EUROREFUGIAProject reference: 322112
Funded under :
Human subsistence and climate change in European refugia: late Neanderthals and early modern humans
Total cost:EUR 100 000
EU contribution:EUR 100 000
Call for proposal:FP7-PEOPLE-2012-CIGSee other projects for this call
Funding scheme:MC-CIG - Support for training and career development of researcher (CIG)
EUROREFUGIA aims to contribute to the on-going debate about the causes of the rapid replacement of Neanderthals by modern humans in Europe around ±45 kyr BP and the probable difficulties that the former could have faced while withdrawing to certain refuge areas until their final extinction ±10 kyr years later. This is a key period of human evolution that witnessed the confrontation of two different but advanced cultures. Among other possible explanations, EUROREFUGIA focuses on the palaeoeconomic perspective, and hence, it will characterize the hunting skills of both human species and, above all, their ability to cope with a changing scenario.
To do so, EUROREFUGIA will study faunal material of the two main known refugia: the Balkans and the Iberian Peninsula, with a multidisciplinary approach that includes:
1. An updated archaeozoological analysis of the unpublished macromammalian remains belonging to the last Neanderthal and earliest modern human occupations of La Viña rock shelter and El Miron Cave, on the Cantabrian Coast, and Salitrena Pecina, in Central Serbia.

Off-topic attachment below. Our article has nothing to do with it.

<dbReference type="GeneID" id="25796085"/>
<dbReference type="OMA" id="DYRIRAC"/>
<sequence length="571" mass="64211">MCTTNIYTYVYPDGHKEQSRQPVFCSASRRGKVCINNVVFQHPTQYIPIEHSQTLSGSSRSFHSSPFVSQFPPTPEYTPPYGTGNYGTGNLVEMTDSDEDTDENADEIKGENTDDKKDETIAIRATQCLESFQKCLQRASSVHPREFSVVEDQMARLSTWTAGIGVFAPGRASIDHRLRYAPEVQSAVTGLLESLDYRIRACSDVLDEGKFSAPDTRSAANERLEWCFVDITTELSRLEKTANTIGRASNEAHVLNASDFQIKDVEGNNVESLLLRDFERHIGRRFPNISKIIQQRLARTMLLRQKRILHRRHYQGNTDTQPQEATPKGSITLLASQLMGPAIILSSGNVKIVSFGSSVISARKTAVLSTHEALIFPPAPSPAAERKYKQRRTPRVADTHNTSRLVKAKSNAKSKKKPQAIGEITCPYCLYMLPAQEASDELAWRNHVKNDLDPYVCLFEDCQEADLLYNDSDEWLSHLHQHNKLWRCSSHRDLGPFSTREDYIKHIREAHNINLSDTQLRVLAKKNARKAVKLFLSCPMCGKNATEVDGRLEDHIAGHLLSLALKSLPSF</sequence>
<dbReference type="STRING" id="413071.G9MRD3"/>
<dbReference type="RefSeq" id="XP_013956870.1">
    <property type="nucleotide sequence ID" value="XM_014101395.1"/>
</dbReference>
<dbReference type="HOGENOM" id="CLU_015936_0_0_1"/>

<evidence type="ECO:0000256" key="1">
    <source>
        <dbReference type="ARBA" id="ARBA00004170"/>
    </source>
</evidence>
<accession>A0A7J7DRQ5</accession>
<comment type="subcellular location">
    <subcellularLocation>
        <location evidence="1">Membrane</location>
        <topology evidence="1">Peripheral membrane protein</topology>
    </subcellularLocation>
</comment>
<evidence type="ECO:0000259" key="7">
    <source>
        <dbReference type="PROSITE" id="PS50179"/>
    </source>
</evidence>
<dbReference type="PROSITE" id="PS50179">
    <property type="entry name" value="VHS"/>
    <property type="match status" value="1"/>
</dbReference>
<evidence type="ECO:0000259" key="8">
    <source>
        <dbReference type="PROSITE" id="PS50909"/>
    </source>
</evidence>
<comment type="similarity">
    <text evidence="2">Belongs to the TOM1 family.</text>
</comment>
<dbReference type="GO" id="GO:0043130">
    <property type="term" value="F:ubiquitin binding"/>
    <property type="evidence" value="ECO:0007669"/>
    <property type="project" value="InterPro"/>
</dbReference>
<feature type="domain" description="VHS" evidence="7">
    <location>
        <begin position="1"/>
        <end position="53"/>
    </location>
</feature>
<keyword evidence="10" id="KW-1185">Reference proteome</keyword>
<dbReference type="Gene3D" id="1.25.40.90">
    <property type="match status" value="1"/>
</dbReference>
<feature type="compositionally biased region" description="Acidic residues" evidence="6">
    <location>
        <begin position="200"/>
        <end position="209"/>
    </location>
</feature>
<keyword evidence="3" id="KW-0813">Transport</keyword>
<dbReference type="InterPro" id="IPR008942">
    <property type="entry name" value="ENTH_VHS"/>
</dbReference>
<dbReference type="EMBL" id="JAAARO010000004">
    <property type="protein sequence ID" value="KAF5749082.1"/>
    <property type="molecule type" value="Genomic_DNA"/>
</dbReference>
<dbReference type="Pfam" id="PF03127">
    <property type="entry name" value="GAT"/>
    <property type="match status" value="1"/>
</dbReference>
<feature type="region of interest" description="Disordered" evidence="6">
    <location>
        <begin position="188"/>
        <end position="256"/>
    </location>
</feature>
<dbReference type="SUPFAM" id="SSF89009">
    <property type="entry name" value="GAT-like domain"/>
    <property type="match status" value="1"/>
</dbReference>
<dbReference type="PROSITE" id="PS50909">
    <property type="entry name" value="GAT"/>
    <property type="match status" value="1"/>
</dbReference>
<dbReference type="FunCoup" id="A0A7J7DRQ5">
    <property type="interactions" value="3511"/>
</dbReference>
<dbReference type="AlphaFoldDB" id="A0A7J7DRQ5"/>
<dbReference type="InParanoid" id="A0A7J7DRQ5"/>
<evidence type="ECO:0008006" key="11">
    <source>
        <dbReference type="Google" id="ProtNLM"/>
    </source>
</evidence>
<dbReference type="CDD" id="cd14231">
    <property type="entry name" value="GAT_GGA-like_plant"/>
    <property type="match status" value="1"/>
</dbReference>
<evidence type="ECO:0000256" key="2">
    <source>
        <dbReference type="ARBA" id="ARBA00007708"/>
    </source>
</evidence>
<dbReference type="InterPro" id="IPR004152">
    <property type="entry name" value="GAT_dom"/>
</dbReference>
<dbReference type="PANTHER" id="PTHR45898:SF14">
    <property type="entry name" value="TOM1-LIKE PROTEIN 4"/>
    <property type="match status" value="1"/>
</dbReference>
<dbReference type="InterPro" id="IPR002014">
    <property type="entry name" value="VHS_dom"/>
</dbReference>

2. A detailed reconstruction of the strategy of subsistence adopted by both human species: diet-breadth, butchering processes (taphonomy), human mobility, transport decisions, catchment areas (GIS) and intra-site spatial organization.
3. A complete analysis of stable isotopes (C, N and O) of red deer fossils sampled from contemporaneous archaeological sites in both regions, which will provide the palaeoenvironmental context where both human species lived.
4. An estimation of the relationship between diet, demography, topography and climate change in order to investigate whether climatic variability, lack of suitable technology to exploit different biotopes, increasing competition or resource depletion could have caused Neanderthal populations to diminish.
5. A comparison between two geographic regions that share a similar topographic relief but have different climates.
EU contribution: EUR 100 000
AVENIDA DE LOS CASTROS S/N